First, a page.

Clare Fergusson, St. Alban's new priest, fits like a square peg in the conservative Episcopal parish at Miller's Kill, New York. She is not just a "lady," she's a tough ex Army chopper pilot, and nobody's fool. Then a newborn infant left at the church door brings her together with the town's police chief, Russ Van Alstyne, who's also ex-Army and a cynical good shepherd for the stray sheep of his hometown. Their search for the baby's mother quickly leads them into the secrets that shadow Miller's Kill like the ever-present Adirondacks. What they discover is a world of trouble, an attraction to each other-and murder...
At the start of In The Bleak Midwinter the new Episcopalian priest of Miller's Kill finds an abandoned baby outside the church. Police chief Russ Van Alstyn, called in to investigate, is surprised to find the new priest to be not only a woman, but one who's ex-Army, just like him, and who's nothing like any other priest he's known.

As Russ investigates the case (which soon begins to get more and more complicated, when murder is thrown into the pot), much helped by the things Clare runs into as she tends to her parishioners, the two become friends.

I know that was a pretty sketchy summary, but it's a good mystery, with plenty of twists and turns and red herrings, and it's best to discover what happens as you go along. The one thing I'm going to say about it is something about the way the investigation proceeds, just because I always mentally groan a little bit at the idea of amateurs "dabbling" in murder investigations. Most of the book, Clare isn't playing detective, or anything silly like that. She's too sensible for that. She just comes across relevant things doing perfectly normal priestly things. She does do something pretty stupid near the end, but that a relatively minor annoyance, and on the whole, the whole issue of "what on earth does she think she's doing?" doesn't arise at all.

Clare is the kind of priest an agnostic (i.e me) can be comfortable reading about. She clearly has a deep faith but isn't judgemental about it and is very human, with flaws she knows she has and works to get beyond. Clare sees her duty as being as much about helping those who need help as about the ritual and pomp and tending spiritually to her congregation.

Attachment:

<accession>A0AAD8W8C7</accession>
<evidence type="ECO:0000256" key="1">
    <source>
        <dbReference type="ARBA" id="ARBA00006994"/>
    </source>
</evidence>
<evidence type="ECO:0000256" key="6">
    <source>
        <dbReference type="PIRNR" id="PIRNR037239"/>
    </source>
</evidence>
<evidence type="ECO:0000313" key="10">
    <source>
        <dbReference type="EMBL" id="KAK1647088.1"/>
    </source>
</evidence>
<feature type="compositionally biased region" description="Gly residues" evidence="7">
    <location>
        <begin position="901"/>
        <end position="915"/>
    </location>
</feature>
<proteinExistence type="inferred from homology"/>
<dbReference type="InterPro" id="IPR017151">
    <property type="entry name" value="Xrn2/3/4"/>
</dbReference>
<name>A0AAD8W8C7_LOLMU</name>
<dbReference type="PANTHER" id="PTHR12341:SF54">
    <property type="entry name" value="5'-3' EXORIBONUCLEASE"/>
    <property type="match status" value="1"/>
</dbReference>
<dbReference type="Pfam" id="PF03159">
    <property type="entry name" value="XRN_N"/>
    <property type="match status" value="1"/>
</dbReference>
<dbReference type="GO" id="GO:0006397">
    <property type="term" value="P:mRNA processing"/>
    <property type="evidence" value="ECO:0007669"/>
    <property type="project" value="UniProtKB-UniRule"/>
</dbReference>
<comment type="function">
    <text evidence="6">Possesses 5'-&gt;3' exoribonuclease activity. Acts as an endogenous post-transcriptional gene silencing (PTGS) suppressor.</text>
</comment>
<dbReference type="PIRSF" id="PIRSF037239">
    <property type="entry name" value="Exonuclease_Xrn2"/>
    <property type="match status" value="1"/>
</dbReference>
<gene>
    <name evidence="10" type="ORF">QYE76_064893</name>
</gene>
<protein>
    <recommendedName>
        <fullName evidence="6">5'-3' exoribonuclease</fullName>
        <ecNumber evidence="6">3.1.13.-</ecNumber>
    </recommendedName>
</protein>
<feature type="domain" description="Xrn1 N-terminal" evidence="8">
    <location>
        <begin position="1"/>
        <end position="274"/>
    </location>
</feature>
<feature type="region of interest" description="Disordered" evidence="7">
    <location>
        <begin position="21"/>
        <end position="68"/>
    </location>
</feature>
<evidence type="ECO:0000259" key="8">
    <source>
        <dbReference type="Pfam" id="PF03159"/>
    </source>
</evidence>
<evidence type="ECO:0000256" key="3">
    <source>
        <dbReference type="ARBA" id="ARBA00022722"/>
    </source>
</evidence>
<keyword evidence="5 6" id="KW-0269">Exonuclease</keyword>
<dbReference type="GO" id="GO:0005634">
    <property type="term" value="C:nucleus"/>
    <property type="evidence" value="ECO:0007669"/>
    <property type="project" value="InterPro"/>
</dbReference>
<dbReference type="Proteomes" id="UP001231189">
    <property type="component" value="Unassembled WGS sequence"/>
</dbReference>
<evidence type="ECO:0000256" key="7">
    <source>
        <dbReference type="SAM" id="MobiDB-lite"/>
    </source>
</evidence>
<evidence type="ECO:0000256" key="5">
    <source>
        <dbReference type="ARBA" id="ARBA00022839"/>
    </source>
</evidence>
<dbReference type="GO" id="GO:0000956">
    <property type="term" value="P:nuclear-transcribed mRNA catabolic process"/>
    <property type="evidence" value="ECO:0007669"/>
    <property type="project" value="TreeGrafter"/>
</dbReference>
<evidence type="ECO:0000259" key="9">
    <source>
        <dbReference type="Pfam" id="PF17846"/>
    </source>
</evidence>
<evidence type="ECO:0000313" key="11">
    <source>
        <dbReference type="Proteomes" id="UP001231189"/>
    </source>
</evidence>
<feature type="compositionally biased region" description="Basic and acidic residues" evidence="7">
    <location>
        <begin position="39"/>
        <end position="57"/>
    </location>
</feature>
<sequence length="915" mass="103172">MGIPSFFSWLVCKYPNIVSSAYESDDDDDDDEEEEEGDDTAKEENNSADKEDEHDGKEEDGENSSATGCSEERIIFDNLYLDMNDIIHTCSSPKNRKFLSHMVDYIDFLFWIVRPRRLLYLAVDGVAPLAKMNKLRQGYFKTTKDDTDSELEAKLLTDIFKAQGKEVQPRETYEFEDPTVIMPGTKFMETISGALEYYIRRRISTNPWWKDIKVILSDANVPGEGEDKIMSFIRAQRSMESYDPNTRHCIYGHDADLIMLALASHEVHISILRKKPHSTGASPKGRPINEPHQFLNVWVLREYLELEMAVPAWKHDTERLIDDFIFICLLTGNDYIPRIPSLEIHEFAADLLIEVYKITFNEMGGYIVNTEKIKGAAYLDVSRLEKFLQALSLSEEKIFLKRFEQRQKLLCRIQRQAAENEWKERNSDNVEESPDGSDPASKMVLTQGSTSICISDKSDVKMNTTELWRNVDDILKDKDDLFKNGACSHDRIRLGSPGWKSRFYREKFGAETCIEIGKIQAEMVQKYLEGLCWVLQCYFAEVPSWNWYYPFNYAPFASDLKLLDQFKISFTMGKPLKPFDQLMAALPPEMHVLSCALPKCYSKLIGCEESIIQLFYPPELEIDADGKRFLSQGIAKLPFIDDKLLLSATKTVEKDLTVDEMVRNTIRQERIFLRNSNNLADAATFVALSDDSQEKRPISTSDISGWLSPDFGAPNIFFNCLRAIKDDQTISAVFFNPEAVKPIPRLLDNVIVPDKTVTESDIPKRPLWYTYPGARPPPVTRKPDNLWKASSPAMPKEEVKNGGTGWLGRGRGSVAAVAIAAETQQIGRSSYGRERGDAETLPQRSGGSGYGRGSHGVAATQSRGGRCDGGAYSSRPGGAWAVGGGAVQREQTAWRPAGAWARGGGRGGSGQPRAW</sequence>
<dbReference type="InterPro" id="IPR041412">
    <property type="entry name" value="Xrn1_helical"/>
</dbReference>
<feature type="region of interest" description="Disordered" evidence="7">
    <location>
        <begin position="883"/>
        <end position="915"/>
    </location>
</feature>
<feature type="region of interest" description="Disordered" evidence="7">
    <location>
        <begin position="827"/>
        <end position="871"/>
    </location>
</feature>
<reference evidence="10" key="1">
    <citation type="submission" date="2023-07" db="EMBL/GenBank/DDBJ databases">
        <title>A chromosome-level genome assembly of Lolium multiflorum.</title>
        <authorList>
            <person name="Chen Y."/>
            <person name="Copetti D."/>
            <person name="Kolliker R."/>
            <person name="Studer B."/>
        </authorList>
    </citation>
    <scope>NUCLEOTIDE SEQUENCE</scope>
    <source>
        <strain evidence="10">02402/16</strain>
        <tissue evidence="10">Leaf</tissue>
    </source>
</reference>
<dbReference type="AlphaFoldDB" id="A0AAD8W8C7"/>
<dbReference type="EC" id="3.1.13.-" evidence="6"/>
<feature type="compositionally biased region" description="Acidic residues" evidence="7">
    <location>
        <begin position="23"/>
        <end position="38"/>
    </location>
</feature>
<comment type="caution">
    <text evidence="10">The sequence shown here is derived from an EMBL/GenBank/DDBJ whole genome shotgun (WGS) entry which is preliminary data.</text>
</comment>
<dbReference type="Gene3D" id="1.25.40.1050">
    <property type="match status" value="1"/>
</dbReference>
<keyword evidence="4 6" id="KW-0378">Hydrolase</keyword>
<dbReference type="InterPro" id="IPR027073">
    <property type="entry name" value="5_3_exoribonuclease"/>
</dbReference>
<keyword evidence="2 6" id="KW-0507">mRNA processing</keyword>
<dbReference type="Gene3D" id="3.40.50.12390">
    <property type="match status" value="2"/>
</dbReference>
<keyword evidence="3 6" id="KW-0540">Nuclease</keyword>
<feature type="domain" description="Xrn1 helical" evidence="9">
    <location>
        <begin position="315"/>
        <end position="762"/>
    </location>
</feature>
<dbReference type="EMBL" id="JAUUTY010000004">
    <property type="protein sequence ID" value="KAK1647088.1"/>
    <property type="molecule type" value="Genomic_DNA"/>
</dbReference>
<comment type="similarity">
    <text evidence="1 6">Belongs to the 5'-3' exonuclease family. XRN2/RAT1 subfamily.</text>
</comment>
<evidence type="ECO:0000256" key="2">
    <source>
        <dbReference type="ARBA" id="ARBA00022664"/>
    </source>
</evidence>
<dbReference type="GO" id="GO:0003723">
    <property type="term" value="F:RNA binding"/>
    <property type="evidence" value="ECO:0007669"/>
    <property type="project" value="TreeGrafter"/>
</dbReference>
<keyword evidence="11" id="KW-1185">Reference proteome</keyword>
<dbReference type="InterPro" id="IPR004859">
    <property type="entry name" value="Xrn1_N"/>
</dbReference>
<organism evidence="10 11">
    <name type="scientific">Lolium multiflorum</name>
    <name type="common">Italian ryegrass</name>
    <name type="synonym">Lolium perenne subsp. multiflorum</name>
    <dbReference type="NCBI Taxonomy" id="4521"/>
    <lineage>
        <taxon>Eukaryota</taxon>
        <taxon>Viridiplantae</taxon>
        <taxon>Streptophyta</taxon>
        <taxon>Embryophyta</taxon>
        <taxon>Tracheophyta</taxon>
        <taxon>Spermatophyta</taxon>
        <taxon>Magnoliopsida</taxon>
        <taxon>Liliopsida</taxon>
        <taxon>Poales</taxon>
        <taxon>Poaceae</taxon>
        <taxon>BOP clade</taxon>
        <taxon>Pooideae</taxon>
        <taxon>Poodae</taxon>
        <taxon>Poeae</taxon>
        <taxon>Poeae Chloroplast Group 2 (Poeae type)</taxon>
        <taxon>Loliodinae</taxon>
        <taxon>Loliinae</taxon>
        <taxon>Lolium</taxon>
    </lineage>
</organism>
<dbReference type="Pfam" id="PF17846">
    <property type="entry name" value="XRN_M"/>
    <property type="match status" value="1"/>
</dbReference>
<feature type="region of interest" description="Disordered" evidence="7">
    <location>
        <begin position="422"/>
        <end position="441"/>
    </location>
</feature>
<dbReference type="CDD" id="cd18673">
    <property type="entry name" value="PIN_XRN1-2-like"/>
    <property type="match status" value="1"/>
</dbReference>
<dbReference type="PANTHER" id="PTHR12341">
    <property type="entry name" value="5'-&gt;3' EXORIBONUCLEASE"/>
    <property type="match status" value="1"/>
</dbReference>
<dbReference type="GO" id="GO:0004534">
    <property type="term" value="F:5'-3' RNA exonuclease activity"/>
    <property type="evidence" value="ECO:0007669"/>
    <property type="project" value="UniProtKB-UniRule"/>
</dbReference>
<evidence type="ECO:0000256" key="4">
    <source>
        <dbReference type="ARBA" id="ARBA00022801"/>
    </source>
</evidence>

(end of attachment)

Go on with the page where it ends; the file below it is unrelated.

This conception of her duty places her at odds with much of her solidly middle-class, conservative congregation's wishes. They'd like the congregation to grow, so they're happy to have Clare plan projects to raise their profile, but they'd like the new additions to the congregation to be the "right" sort of people, so the sort of projects Clare thinks she should be doing (i.e. helping people in real need, such as single mothers, etc.) won't necessarily do it for them. Clare, however, regards it as her duty to do what she whole-heartedly believes is right and what she believes God would want her to do, not what her congregation wants. This conflict is always in the background here, and from what I've read of the upcoming books in the series, it doesn't disappear easily.

Russ is also an interesting character, although maybe not as fascinating to me as Clare was, maybe because his background isn't quite as unique. What intrigued me the most about Russ at this point was his marriage. Russ has been married for years. He's not particularly happy, but he's not unhappy, either. He cares for his wife, even loves her and is very loyal to her, but isn't in love with her, either. This is not a cheating hounddog at all... at least, he doesn't seem to be one (keep in mind I've read only the first to books in the series at this point and have avoided any spoilers), which makes his relationship with Clare palatable. Speaking of which...

Good as the mystery was and as much as I liked the main characters on their own, what makes this book outstanding is the relationship between Clare and Russ. At this point, it is all about them becoming friends. I know many other readers see their relationship as being non-platonic from the beginning, but I didn't. It'll sound corny, but what came to my mind when I was reading was that Russ and Clare were clicking soul to soul, meeting and liking the very essence of the other person. It doesn't matter that Russ is agnostic and Clare a priest, that he's a cynic and she's not, or that there's a 14-year age difference betwen them. There's chemistry there, just not the sexual kind. It's a rare thing to read about, a completely platonic friendship between a man and a woman who soon start to deeply care about each other. By the time a slightly different awareness enters the relationship, near the end of the book, they were already friends. I'm really going to enjoy seeing this develop.